He says the department will begin advocating carpooling and van-pooling within the next fiscal year.

The commuters who travel in groups would also have access to the High Occupancy Vehicle (HOV) lanes, which have a much lower rate of fatal and non-fatal accidents, and facilitate negotiating highway lanes. Although the CAA does not apply indirectly to students, Hagan said any measure implemented for the faculty and staff would be a likely optional measure for the students.

He suggests an educational awareness program would be an effective way of curtailing the fuel-emission problem. A reduction in the number of vehicles equals a reduction in the amount of fuel emissions.

Compressed natural gas, propane and electric vehicles are considered acceptable, whereas such dangerous agents of pollution as fuel combustion and gasoline emission are deemed unacceptable.

Methanol, which is produced from grain materials, is not categorized as a completely alternative fuel.

UH will have to comply with the standards set by the Clean Air Act. Faculty and staff members may opt for the four-day (10 hours per day) work week, which could eventually result in classes being conducted four days a week.

 

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DANCERS BARELY GET BY

by Jenalia Moreno

Daily Cougar Staff

The emcee announces your name and hundreds of voices scream over the blaring music. You saunter onto the stage and seductively dance as you undress until you are wearing only a g-string. The crowd goes ecstatic. You are their fantasy.

They stuff money into your g-string. They hug you, dance with you or ask for a table dance but that is usually all they want. Male strip dancing comes with no strings attached. Women come to La Bare at 6447 Richmond to see attractive men dance, but they don't touch.

"Sex in the '90s is a whole different thing. Watching is safe," La Bare dancer Don "Don Juan" Schwarz said. "In the day and age we live in casual sex is stupid."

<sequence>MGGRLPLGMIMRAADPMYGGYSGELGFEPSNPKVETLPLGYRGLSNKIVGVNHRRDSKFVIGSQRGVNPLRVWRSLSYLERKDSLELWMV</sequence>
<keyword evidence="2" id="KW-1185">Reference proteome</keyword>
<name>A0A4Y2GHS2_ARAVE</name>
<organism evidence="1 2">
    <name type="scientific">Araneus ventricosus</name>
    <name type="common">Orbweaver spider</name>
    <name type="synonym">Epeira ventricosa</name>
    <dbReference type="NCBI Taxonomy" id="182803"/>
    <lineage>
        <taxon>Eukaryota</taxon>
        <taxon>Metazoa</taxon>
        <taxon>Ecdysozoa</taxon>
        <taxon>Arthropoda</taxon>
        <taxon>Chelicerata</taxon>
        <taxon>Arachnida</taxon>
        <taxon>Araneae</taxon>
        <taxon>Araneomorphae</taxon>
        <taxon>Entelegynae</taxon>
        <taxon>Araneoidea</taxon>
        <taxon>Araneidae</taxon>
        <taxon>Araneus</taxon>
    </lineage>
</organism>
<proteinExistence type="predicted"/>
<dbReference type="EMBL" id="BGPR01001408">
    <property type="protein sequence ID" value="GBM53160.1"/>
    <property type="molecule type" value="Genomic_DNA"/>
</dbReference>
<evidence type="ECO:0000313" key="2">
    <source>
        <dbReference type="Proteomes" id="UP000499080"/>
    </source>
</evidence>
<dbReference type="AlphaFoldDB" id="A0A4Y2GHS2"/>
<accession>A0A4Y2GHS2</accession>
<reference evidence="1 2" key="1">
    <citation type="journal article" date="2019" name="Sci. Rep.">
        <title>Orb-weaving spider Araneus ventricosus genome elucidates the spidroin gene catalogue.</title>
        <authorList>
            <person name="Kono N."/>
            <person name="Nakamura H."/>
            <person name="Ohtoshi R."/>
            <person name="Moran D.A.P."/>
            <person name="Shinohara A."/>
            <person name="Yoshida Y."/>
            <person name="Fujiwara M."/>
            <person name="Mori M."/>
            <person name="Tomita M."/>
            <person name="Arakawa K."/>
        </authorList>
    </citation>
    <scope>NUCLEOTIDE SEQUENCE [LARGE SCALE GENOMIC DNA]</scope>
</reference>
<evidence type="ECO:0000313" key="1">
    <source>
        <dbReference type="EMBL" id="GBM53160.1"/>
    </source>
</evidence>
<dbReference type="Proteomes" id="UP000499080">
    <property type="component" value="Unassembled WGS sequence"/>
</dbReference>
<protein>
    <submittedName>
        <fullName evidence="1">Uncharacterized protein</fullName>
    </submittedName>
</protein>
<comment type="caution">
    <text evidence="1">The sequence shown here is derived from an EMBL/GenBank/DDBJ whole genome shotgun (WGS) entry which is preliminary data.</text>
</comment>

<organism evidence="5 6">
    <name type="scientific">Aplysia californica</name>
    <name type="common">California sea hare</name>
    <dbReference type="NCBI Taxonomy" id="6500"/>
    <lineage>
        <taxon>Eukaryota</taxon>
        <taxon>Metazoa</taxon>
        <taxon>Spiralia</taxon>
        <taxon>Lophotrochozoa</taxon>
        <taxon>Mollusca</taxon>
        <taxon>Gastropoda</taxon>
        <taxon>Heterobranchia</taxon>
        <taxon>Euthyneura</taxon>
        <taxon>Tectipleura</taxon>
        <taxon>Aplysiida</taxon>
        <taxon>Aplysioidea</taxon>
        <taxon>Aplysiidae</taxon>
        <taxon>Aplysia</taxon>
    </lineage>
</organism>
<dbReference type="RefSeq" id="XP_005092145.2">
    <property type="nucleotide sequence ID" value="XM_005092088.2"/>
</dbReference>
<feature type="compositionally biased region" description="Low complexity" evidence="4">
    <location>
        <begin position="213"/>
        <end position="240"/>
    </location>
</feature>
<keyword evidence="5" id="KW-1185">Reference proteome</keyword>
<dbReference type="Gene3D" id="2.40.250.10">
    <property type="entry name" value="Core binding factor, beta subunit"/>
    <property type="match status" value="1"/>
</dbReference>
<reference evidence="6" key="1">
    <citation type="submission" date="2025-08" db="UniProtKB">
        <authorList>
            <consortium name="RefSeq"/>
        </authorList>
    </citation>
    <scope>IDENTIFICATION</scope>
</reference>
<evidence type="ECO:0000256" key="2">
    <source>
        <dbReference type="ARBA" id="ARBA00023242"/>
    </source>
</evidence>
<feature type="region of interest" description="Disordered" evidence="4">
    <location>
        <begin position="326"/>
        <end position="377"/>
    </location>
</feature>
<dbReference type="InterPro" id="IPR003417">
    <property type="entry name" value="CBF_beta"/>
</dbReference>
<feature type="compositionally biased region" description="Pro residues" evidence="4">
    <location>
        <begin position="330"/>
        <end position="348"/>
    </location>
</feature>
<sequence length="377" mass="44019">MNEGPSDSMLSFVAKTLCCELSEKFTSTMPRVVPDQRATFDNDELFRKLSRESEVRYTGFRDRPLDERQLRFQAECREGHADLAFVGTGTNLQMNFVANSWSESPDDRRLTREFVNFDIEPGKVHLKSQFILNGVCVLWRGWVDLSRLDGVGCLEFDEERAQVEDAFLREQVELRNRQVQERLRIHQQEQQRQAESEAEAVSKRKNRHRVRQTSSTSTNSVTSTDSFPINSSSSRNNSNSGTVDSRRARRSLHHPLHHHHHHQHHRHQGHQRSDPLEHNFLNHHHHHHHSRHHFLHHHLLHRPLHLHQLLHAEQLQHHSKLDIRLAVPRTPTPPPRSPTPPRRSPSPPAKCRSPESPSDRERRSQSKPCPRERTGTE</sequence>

Women go to La Bare because they can relax and not worry about their husbands or boyfriends watching them while they tip the dancers. Men are only allowed into the club on New Year's Eve, if they are escorted by a woman.

"A lot of women are apprehensive about coming in," Eric Capistran, La Bare head waiter and UH junior said. "A lot of women come in for the atmosphere, so they won't get pestered around town and so they won't get hit on."

Capistran tried dancing at La Bare and said it was not for him.

"I think I just applied here because I didn't know if I had what it took to work at La Bare," Capistran, whose girlfriend at the time was a topless dancer said, "It was more of a challenge."

The club is not like a topless bar, La Bare employees said. Men wear g-strings that can be worn on the beach, thus male dancing is not a sexually oriented business, unlike topless dancing.

"I think the difference is that when women come out it's much more of novelty, like bachelorette parties, special events, occasions," Schwarz said. "You hear the women screaming and laughing. I think when men go to a topless bar it's more of an obsession, to a certain extent."